33. Popham, J. (2011). Factors influencing music piracy, criminal justice studies: A critical journal crime. Law and Society, 24(2), 199–209.  https://doi.org/10.1080/1478601X.2011.561648.Google Scholar
  34. Pratt, T., & Cullen, F. (2000). The empirical status of Gottfredson and Hirschi’s general theory of crime: A meta-analysis. Criminology, 38(3), 931–964.Google Scholar
  35. Reynolds, E. K., & Mayes, L. C. (2011). Impulsivity in adolescents. In J. E. Grant & M. N. Potenza (Eds.), The Oxford handbook of impulse control disorders (pp. 463–475). New York: Oxford University Press.Google Scholar
  36. Rumbough, T. (2001). The development and maintenance of interpersonal relationships through computer-mediated communication. Communication Research Reports, 18(3), 223–229.Google Scholar
  37. Scaria, A. G. (2013). Online piracy of Indian movies: Is the film industry firing at the wrong target. Michigan State University College of Law International Law Review, 21, 647.Google Scholar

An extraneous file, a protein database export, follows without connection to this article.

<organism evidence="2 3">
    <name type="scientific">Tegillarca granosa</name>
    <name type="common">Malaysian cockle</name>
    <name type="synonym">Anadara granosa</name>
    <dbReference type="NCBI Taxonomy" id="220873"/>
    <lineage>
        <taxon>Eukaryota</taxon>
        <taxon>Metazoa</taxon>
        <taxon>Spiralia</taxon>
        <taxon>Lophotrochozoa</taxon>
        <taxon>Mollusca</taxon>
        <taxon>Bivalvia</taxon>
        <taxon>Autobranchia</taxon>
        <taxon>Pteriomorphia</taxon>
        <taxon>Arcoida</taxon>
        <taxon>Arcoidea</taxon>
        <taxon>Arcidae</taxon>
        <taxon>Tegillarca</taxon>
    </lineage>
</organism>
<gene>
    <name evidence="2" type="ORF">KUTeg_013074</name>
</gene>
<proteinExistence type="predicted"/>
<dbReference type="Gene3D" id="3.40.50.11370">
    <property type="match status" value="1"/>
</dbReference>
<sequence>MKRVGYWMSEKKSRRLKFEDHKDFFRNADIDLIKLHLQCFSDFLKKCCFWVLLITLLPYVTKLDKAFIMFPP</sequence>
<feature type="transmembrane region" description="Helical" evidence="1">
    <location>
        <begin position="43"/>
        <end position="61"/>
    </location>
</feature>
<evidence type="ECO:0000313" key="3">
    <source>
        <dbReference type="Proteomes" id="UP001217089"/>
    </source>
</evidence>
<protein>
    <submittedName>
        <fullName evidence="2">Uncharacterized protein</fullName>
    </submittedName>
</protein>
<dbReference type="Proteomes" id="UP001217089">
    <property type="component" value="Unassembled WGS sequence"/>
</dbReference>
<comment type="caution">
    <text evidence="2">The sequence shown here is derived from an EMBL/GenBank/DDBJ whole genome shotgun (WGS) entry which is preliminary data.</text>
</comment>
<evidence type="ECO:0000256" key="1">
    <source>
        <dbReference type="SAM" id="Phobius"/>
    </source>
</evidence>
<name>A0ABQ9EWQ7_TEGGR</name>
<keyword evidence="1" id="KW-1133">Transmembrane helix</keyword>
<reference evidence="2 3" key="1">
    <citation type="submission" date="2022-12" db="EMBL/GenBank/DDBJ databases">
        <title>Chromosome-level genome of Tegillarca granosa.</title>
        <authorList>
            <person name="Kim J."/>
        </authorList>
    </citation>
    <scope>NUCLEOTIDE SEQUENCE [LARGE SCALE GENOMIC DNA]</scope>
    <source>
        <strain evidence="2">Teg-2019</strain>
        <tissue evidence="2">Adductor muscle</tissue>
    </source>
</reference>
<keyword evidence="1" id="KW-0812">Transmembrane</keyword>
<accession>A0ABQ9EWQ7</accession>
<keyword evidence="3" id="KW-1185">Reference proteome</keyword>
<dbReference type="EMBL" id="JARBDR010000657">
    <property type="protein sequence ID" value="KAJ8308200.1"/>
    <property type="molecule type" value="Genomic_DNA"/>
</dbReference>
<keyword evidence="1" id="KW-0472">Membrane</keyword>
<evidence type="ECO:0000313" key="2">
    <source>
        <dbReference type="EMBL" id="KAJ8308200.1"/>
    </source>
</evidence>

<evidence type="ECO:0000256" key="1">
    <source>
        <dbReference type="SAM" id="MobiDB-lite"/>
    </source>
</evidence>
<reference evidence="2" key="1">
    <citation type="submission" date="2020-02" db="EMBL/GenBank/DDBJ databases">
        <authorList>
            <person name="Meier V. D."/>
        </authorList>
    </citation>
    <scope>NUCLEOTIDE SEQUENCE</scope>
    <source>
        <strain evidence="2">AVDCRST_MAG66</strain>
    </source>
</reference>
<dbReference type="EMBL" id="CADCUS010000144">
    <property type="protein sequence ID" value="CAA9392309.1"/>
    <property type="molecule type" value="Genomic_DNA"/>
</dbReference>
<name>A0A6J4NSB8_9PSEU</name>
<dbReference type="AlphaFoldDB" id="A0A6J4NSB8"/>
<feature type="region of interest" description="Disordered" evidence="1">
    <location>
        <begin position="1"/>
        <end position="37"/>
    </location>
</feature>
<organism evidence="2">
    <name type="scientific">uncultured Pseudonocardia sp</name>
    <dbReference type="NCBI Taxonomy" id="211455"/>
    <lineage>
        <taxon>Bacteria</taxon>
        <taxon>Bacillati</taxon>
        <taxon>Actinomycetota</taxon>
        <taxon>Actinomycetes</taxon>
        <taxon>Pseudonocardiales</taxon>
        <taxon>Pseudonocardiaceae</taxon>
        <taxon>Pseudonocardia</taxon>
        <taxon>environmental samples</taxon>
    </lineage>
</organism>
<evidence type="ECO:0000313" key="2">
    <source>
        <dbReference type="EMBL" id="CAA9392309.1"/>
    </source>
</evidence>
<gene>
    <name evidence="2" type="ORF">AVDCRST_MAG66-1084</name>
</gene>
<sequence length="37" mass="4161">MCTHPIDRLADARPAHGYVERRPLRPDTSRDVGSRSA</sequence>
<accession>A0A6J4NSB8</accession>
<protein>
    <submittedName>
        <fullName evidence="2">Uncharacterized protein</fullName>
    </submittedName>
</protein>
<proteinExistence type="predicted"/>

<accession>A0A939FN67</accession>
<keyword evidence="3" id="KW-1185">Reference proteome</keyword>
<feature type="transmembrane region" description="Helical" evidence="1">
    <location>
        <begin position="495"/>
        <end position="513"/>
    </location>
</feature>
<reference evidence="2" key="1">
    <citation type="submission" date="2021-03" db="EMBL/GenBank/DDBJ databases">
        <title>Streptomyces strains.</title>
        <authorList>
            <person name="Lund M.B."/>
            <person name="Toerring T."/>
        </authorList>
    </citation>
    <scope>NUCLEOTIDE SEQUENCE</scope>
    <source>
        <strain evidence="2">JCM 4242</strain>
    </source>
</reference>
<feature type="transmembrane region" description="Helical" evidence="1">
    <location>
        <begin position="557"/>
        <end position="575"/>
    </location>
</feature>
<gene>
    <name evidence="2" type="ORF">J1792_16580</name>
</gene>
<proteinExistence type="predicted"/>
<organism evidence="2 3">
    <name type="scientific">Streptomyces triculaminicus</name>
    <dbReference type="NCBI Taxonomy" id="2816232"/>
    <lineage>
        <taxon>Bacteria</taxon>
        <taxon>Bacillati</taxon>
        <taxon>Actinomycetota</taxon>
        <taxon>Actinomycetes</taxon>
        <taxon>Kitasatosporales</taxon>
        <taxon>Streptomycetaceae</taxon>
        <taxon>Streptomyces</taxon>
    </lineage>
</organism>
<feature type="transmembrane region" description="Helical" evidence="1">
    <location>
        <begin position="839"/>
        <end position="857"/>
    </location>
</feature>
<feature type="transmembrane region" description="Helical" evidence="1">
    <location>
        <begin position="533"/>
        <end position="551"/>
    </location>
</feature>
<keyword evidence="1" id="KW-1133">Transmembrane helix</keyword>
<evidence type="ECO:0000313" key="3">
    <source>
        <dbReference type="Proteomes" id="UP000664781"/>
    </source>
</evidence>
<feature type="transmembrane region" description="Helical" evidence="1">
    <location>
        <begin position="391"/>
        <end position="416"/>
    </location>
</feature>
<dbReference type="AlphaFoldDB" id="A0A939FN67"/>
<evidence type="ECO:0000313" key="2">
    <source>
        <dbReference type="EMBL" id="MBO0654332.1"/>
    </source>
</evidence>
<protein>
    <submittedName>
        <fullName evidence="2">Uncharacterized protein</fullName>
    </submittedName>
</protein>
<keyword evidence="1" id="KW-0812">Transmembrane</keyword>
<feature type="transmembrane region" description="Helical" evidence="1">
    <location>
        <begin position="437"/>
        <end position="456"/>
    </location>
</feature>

38. Selwyn, N. (2008). An investigation of differences in undergraduates’ academic use of the internet. Active Learning in Higher Education, 9, 11–22.Google Scholar
  39. Shin, S. K., Gopal, R. D., Sanders, G. L., & Whinston, A. B. (2004). Global software piracy revisited. Communications of the ACM, 47(1), 103–107.Google Scholar
  40. Skinner, W. F., & Fream, A. M. (1997). A social learning theory analysis of computer crime among college students. Journal of Research in Crime and Delinquency, 34, 495–518.Google Scholar
  41. Tibbetts, S. (1997). Shame and rational choice in offending decisions. Criminal Justice and Behavior, 24(2), 234–255. Sage Periodicals Press.Google Scholar